Figure 3 shows (a) the STM image, (b) its DFT simulation, (c) the ball and stick model (top view, unit cell is highlighted) and (d) the experimental and simulated STS spectra for 1 BL β-antimonene on Bi2Se3. The experimental and simulated STM images are in very good agreement and clearly show a hexagonal pattern determined by the upper Sb atoms (Sb2 in Fig. 1a). An equivalent comparison for the 2 BL case is reported in Fig. 3e–h. Although the buckled atomic structure of the topmost BL is almost identical to that of the 1 BL case26, the STM image is quite different, suggesting an important LDOS contribution to the STM images. The image is dominated by bright spots associated with the topmost Sb atoms (Sb4), but in this case a clear apparent buckled honeycomb pattern is observed in both measured and computed STM images. Similar simulated images are obtained for different positions of EF from − 0.15 eV to + 0.15 eV.

Figure 3
figure3

STM and STS measurements compared with theoretical calculations. The top and bottom rows refer to 1 BL and 2 BL β-antimonene/Bi2Se3, respectively. (a,e) 1.1 × 2.2 nm2 experimental STM images (Vbias =  + 0.2 V, I = 20 nA) and (b,f) simulated STM images (Vbias =  + 0.2 V) based on the optimized structure shown in (c,g). (d,h) Experimental normalized (dI/dV)/(I/V) STS spectra and computed LDOS. Grey regions indicate extent of projected bulk bands at \({\bar{\Gamma}}\) point; D* indicates the calculated position of the emergent Dirac point in each case. Vertical bars represent the main experimental features (see text for discussion).

The simulated STM image in panel (f) reveals that the apparent buckling does not derive from the geometrical buckling of the topmost Sb BL. Indeed, the Sb atom (Sb3) in the unit cell in Fig. 3g is imaged as a hollow in both the experimental and simulated STM images. From analysis of the integrated local density of states (LDOS), we find that TSSSb strongly contributes to the 1 BL and 2 BL STM images reported in Fig. 3a,e (this is particularly true for the 1 BL case). The apparent buckling observed in the 2 BL STM images is actually determined by the shape and decay profile of the TSSSb wave-function.

Figure 3d,h shows a comparison between the measured normalized differential conductance dI/dV/(I/V) spectra for the β-antimonene layers and the computed LDOS. The grey shaded areas indicate the projected bulk bands at the \({\bar{\Gamma}}\) point. The main experimental features are reproduced in the computed curves, such as the peaks at about − 0.32 eV and + 0.18 eV in the 1 BL case and the shoulders at − 0.02 eV and + 0.38 eV in the 2 BL spectra. Also evident is a “gap” in the 2 BL spectrum from about 0.05 to 0.23 eV that reflects a well-resolved minimum in the calculated data. The computed 1 BL curve in Fig. 3d shows a minimum very close to the position of the calculated D* (0.23 eV): the alignment is not perfect due to the imposed broadening and nearby presence of the peak at 0.15 eV. Accordingly, the relative experimental curve shows a clear dip at the same energy, similarly to Sb on copper36. The calculated 2 BL STS curve does not show a minimum in correspondence of the D* energy, since the LDOS is dominated by peaks of similar energy. A comparison with the computed band dispersions reveals that the four peaks and shoulders in the STS derive from key surface states of the β-antimonene/Bi2Se3 hetero-structures. The peaks at + 0.18 eV (1 BL) and + 0.38 eV (2 BL) are fingerprints of the emergent topological surface states TSSSb, which exhibit strong curvature or even flattening in the vicinity of D*. These features lie inside a gap in the projected bulk band structure as shown in Fig. 2b,c. In Ref.24 a sharp peak in the STS spectrum of 2BL β-antimonene/Bi2Se3 at about 0.45 eV is attributed to a stationary point in the substrate conduction bands (their calculations place D* at 0.28 eV). However, their peak is well consistent with the sharp feature found at + 0.38 eV in our computed LDOS arising from TSSSb in the vicinity of D*. This discrepancy may be due to the neglect of vdW interactions in Ref.24. The shoulders at − 0.32 eV (1 BL) and − 0.02 eV (2 BL) derive from the B bands which reverse slope at around 0.25 Å−1 on either side of the \({\bar{\Gamma}}\) point.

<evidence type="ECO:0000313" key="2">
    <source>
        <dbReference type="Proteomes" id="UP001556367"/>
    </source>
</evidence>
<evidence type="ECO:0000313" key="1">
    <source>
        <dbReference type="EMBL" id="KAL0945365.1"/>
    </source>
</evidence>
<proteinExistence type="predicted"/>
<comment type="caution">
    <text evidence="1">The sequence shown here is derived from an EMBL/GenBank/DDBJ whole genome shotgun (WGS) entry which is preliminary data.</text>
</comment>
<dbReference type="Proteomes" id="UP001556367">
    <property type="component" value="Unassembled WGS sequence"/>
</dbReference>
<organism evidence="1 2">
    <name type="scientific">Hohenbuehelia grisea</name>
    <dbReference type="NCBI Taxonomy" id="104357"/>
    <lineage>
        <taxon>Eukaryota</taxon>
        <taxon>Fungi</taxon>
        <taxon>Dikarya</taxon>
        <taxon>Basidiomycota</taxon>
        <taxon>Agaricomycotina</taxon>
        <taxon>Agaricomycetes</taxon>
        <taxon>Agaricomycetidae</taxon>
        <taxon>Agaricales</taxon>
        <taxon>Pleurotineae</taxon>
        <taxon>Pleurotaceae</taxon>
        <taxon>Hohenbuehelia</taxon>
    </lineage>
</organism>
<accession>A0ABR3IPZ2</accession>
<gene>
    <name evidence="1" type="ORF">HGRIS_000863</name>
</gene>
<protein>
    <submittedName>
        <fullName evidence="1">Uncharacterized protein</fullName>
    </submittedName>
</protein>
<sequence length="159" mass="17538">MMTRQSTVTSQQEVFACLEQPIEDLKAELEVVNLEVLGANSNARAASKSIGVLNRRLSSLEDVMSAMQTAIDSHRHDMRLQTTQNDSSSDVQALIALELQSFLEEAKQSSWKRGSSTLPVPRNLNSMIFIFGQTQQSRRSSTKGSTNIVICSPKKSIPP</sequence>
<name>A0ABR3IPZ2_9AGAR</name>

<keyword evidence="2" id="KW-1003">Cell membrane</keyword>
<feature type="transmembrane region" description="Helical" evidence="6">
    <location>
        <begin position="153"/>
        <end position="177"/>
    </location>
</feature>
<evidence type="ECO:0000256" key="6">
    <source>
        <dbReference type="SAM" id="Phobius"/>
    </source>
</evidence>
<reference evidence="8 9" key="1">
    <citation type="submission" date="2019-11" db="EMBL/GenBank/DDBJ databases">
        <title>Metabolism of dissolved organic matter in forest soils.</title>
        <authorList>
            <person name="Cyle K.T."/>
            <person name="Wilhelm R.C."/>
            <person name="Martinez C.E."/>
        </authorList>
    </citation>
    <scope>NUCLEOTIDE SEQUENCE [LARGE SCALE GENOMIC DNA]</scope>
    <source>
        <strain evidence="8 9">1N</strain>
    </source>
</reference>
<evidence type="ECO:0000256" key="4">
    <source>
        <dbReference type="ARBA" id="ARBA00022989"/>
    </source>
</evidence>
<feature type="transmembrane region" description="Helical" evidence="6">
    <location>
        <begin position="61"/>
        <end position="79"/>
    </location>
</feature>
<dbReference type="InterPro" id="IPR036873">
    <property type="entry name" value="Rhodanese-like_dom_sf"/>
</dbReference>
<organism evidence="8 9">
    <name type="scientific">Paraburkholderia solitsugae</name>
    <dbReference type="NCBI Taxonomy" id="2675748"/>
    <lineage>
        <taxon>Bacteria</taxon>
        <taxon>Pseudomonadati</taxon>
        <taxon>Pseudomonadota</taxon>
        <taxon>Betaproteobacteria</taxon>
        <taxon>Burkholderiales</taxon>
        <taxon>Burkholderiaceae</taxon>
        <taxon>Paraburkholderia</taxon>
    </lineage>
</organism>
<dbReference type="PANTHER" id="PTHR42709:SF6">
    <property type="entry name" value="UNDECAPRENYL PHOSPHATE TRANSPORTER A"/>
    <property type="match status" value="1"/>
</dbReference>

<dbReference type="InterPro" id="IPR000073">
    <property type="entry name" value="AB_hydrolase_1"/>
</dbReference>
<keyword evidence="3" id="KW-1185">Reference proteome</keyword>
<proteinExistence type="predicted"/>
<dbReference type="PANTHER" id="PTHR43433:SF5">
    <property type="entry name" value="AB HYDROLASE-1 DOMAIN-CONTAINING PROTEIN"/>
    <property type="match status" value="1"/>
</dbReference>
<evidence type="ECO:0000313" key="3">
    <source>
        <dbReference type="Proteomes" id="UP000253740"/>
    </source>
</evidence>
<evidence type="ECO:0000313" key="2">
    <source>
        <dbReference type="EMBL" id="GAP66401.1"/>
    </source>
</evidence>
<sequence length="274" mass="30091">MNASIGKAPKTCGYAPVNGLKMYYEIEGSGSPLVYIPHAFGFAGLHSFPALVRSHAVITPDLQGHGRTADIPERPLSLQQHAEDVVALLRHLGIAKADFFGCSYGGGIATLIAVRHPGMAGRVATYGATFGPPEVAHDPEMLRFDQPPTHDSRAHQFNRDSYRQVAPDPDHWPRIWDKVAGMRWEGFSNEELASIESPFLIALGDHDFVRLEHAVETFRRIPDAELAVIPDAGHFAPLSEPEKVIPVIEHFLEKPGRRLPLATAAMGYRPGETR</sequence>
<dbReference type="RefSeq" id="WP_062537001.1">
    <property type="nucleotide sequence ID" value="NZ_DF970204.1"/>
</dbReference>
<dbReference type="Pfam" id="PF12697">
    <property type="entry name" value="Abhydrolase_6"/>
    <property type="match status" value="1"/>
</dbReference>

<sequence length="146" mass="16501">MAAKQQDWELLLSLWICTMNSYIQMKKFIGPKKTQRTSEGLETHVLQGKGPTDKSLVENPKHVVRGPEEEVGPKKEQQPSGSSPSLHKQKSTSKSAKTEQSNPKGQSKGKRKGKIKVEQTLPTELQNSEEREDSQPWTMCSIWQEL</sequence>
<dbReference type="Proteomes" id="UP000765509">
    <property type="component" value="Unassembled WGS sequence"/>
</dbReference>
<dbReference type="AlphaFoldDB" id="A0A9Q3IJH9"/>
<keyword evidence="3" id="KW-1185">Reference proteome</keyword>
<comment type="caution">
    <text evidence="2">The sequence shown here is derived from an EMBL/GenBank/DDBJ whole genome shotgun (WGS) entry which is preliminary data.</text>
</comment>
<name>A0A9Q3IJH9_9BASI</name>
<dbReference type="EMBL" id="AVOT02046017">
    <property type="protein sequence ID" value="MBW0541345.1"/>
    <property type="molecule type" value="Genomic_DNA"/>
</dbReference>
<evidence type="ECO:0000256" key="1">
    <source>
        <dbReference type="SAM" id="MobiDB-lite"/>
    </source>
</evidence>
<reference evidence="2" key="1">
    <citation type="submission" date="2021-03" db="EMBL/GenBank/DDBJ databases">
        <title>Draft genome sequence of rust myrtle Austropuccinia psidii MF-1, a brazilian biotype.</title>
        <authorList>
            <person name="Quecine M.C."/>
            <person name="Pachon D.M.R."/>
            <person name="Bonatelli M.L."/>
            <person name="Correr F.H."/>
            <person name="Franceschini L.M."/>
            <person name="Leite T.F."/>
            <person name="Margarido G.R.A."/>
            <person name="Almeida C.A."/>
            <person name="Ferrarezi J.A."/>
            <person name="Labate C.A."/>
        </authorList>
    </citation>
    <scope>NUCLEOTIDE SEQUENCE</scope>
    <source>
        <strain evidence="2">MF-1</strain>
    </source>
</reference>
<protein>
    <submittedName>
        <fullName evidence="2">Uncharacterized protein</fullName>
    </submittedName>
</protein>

Figure 4 displays ARPES spectra of Bi2Se3 and β-antimonene/Bi2Se3 for different Sb coverages along the \({\bar{\Gamma}} -{\bar{\text{K}}}\) direction. Clean Bi2Se3 (Fig. 4a) shows a pair of linearly dispersing surface states near EF that are identified as TSSBS. D occurs at − 0.34 eV, in line with the results summarized in Ref.37. Other intense bulk and surface features of Bi2Se3 are observed at larger binding energies. With the formation of 1 BL and 2 BL β-antimonene, new features appear in the Bi2Se3 band gap, while the substrate bands are attenuated and shifted to lower energies by the above discussed charge transfer process. Figure 4b,c shows data corresponding to Sb coverages below (0.6 BL) and slightly above (1.1 BL) the completion of 1 BL, respectively. In both cases two dispersing bands are observed between EF and − 1 eV. They split upon approaching the zone center: one branch crosses EF; the other reverses its dispersion after reaching about − 0.3 eV. Figure 4d shows ARPES spectra for a full 2 BL β-antimonene. The dispersion of the Sb-induced features becomes sharper with respect to the 1 BL. Similarly to the 1 BL case, two bands are degenerate far from \(\overline{\Gamma}\). Close to the zone center, one band crosses EF whereas the other one bends to deeper energy. Another feature characteristic of the 2 BL system, and weakly visible in Fig. 4c, is observed at \(\overline{\Gamma}\) with a maximum at − 1 eV.